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From Kathey Marsden <kmarsdende...@sbcglobal.net>
Subject Derby GSoc 2011
Date Thu, 10 Mar 2011 21:58:25 GMT
Hello Students and potential mentors for GSoc,

I won't be a formal mentor this year for the first time in many but 
instead am going to offer backup for Tiago with the test and fix project 
DERBY-5091,  but wanted offer some  thoughts based on my experience in 
past years.

For students:

1) Critical to success and acceptance in GSoC in Derby  is  that the 
student have some experience in the community. Get your build and test 
environment set up and fix an issue or two so the mentors understand how 
you can work with the community and what tasks are appropriate.

2) You are absolutely going to need to have a mentor interested in the 
project you are proposing. If you look at the ranking process [1]  , you 
will see that the first step is for mentors to flag proposals they are 
willing to mentor.  Proposals that are not picked up by a mentor, no 
matter how good they are do not go to the next step.   We have three 
issues now labeled gsoc2011 ideas [2],  but so far just one mentor 
volunteer for DERBY-5091.  Unless you can find someone to mentor the 
others your proposal will sit.

3)  There is nothing wrong with having competing proposals for the the 
same project. DERBY-5091 Derby Test and Fix, for example,  is extremely 
broad and could have multiple very diverse proposals.

4) Don't restrict yourself to the labeled ideas.  If you look at the 
issue assignments and you see an area  where you think you could really 
help out the person assigned on something important to them, you might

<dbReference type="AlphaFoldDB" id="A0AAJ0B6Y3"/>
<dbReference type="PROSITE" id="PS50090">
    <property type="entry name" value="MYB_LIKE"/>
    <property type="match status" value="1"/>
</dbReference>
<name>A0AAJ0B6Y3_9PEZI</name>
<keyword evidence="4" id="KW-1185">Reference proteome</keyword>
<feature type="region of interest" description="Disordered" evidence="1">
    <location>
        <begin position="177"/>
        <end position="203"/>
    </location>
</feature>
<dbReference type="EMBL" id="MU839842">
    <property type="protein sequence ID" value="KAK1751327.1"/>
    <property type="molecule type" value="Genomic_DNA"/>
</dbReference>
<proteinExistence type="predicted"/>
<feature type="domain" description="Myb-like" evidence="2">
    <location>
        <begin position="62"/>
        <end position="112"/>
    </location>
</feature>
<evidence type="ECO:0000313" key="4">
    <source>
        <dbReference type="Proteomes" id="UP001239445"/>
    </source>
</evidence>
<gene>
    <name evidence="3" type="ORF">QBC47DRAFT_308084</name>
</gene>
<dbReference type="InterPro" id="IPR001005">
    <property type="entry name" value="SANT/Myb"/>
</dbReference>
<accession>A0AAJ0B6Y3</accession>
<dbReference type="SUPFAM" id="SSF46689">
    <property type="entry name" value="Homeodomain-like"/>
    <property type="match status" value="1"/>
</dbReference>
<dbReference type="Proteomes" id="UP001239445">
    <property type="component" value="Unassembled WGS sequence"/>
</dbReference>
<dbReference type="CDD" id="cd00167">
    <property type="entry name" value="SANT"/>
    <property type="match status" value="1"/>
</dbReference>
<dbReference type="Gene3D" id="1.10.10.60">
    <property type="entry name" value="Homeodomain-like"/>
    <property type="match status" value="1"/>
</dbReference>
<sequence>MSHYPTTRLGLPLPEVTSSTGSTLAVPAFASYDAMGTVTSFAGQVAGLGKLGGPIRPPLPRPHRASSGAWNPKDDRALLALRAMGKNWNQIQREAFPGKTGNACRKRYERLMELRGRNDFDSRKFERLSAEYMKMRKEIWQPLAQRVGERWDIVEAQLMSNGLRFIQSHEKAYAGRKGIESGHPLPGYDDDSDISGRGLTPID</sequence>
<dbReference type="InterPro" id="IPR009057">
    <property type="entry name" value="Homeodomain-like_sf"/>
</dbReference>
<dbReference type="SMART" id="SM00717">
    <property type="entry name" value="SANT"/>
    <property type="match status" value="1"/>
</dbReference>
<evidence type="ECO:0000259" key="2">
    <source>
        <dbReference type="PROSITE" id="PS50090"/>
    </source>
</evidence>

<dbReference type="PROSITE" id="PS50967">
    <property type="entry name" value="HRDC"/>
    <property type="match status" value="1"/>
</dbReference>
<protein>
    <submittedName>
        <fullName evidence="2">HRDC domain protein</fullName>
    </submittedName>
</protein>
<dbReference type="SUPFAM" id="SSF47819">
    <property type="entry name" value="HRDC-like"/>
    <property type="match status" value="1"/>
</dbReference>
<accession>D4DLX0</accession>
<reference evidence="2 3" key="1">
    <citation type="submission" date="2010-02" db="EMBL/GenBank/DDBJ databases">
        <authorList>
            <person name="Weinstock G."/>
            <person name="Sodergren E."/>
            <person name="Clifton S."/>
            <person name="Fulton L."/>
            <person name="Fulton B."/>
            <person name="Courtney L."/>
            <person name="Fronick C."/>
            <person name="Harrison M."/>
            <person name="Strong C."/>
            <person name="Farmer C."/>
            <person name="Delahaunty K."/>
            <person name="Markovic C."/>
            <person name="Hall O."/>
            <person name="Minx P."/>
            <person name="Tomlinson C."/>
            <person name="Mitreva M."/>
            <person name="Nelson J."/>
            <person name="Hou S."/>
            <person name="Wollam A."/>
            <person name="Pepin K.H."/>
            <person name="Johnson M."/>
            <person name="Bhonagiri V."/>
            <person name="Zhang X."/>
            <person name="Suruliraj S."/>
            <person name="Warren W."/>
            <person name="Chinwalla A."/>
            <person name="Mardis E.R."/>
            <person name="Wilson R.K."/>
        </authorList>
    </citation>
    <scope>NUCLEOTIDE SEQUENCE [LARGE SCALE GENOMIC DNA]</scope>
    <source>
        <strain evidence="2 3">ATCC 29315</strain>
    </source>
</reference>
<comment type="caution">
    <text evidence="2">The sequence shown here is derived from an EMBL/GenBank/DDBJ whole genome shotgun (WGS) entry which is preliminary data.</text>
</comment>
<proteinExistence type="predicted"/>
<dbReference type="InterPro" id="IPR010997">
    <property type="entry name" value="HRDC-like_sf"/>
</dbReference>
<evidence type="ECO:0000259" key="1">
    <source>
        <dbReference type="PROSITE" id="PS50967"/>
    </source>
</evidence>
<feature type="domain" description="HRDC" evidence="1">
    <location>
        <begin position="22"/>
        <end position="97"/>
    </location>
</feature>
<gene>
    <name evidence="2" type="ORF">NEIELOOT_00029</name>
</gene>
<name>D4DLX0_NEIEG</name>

be able to convince them to mentor. This is what happened with me last 
year, I planned not to mentor but Tiago put in a proposal for DERBY-728 
which was on my list anyway.

5) Look at the ranking process [1]  and make sure your proposal includes 
all the aspects looked at there. GSoC can get competitive both within 
and between projects.

For potential mentors:

1) Please volunteer to mentor and try to think of projects that are on 
your list anyway where you might consider mentoring instead of doing it 
yourself. It will grow the community and is lots of fun!   Especially 
quality projects I think are appropriate,  like code coverage and 
analysis, more thread interrupt testing, completing the JDBC4.1 testing 
items etc.

2) If you just don't have bandwidth,  thinking  about teaming up as 
Tiago and I plan to. This way vacations can be covered and experienced 
mentors can help bring in the new generation.   Are there mentors from 
previous years that would be willing to support someone else as formal 


[1] http://community.apache.org/mentee-ranking-process.html

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